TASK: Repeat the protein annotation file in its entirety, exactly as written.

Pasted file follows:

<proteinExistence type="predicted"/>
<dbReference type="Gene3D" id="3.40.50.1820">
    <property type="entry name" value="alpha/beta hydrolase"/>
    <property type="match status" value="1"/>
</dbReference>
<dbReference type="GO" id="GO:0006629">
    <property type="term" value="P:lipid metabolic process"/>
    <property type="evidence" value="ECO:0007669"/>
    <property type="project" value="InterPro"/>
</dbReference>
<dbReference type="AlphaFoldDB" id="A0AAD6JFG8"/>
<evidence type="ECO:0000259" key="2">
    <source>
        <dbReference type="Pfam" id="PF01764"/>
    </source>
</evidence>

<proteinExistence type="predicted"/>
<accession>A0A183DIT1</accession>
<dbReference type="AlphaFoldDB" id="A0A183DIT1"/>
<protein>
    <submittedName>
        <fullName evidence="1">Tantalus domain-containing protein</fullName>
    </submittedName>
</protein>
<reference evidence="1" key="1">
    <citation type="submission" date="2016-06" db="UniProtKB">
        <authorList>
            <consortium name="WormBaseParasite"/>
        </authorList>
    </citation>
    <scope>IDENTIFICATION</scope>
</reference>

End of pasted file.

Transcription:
<proteinExistence type="predicted"/>
<dbReference type="Gene3D" id="3.40.50.1820">
    <property type="entry name" value="alpha/beta hydrolase"/>
    <property type="match status" value="1"/>
</dbReference>
<dbReference type="GO" id="GO:0006629">
    <property type="term" value="P:lipid metabolic process"/>
    <property type="evidence" value="ECO:0007669"/>
    <property type="project" value="InterPro"/>
</dbReference>
<dbReference type="AlphaFoldDB" id="A0AAD6JFG8"/>
<evidence type="ECO:0000259" key="2">
    <source>
        <dbReference type="Pfam" id="PF01764"/>
    </source>
</evidence>

<proteinExistence type="predicted"/>
<accession>A0A183DIT1</accession>
<dbReference type="AlphaFoldDB" id="A0A183DIT1"/>
<protein>
    <submittedName>
        <fullName evidence="1">Tantalus domain-containing protein</fullName>
    </submittedName>
</protein>
<reference evidence="1" key="1">
    <citation type="submission" date="2016-06" db="UniProtKB">
        <authorList>
            <consortium name="WormBaseParasite"/>
        </authorList>
    </citation>
    <scope>IDENTIFICATION</scope>
</reference>